Costes Downtown: Food without compromise (interview)


As a young man, Costes proprietor Károly Gerendai had very different aspirations. He and a partner launched the first ever Sziget Festival in 1993, which went on to become one of Europe’s biggest music festivals. The popularity of that event allowed him the luxury to travel and see and experience other cultures and more specifically other culinary traditions at a time when his home country suffered from a lack of noteworthy establishments. He dabbled in the restaurant trade but his true passion was for fine dining.

When Gerendai opened Costes in 2008 on a popular street in Budapest’s District IX (the Hungarian capital), the culinary revolution in Budapest was still in its infancy. Gerendai’s vision was to create something unique, where he and his staff could focus on the details but also on ways to stay one step ahead of the competition. His team’s uncompromising approach to quality helped Costes win a Michelin star in 2010, making it the first restaurant in Hungary to receive the honor.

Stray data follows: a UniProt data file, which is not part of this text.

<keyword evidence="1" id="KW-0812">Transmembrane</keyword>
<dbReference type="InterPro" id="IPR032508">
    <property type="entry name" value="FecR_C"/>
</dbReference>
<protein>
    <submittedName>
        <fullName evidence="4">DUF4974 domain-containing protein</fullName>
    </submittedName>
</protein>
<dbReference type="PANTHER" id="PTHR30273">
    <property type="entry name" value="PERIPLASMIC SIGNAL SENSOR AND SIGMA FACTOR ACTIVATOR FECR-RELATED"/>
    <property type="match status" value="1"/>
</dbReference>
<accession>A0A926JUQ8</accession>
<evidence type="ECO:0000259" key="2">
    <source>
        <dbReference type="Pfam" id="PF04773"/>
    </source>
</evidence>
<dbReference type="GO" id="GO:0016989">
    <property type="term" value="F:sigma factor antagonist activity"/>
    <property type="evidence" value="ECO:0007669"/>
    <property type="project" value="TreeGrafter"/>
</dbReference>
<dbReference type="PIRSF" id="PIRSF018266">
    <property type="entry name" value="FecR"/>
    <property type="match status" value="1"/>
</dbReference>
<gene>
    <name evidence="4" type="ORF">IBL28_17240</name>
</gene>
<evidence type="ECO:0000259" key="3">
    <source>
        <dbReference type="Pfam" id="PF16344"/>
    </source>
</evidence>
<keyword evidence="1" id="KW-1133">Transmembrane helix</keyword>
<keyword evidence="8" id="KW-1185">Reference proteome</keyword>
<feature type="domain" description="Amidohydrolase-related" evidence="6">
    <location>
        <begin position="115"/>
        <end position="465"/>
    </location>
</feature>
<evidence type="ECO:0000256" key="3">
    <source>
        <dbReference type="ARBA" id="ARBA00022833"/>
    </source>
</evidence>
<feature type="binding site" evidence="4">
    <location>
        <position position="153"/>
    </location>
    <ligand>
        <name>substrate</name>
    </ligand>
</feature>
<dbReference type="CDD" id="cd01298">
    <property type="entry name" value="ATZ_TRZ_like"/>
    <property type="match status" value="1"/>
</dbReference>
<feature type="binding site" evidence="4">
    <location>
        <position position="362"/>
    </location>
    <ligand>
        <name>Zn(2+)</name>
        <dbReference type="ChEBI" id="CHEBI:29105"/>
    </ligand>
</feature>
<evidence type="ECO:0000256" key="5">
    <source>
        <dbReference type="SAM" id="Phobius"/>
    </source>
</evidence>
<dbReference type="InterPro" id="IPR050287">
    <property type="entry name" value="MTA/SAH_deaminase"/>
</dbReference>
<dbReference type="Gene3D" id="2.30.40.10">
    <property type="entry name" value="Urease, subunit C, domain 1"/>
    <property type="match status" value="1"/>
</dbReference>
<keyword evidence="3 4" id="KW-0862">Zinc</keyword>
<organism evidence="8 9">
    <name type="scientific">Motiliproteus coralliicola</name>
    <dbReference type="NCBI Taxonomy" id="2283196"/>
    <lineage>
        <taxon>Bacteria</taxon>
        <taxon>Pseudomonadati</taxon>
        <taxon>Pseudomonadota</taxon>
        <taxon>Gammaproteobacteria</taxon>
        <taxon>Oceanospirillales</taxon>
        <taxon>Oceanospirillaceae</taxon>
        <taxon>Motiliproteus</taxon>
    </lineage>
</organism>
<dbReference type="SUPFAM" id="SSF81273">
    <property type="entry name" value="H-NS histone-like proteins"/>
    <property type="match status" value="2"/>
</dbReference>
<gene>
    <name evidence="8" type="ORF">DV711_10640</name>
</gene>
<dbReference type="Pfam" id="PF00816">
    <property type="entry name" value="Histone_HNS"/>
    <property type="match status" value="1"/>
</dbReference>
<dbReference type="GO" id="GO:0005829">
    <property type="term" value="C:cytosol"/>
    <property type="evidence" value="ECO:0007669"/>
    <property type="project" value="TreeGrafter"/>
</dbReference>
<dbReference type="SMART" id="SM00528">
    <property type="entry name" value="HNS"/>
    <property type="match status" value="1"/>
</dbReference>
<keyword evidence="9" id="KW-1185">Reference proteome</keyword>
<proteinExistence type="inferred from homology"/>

The second location, Costes Downtown, opened in 2015 in the Prestige Hotel in Budapest and although the atmosphere is more relaxed than it’s predecessor, the focus remains on the quality of the food and all the intricacies of a well-rounded dining experience. 

Hotelier International: What was the concept when you opened the first Costes?

Károly Gerendai: From the beginning, I wanted to create the kind of establishment where there would be no compromises in a trade that is otherwise known for making compromises. Fortunately there are now enough restaurants to support the existence of producers that can supply quality ingredients. Quality and consistency has always been an issue for us.

HI: How has winning a Michelin star affected people’s expectations of their dining experience at Costes?

KG: We were the first restaurant in Hungary to receive a Michelin star and people believed that what we offered was on par with international standards. This is a big responsibility. What we needed to do was focus not on keeping this standard but on finding ways to improve. In that way we could ensure that wouldn’t slip in quality.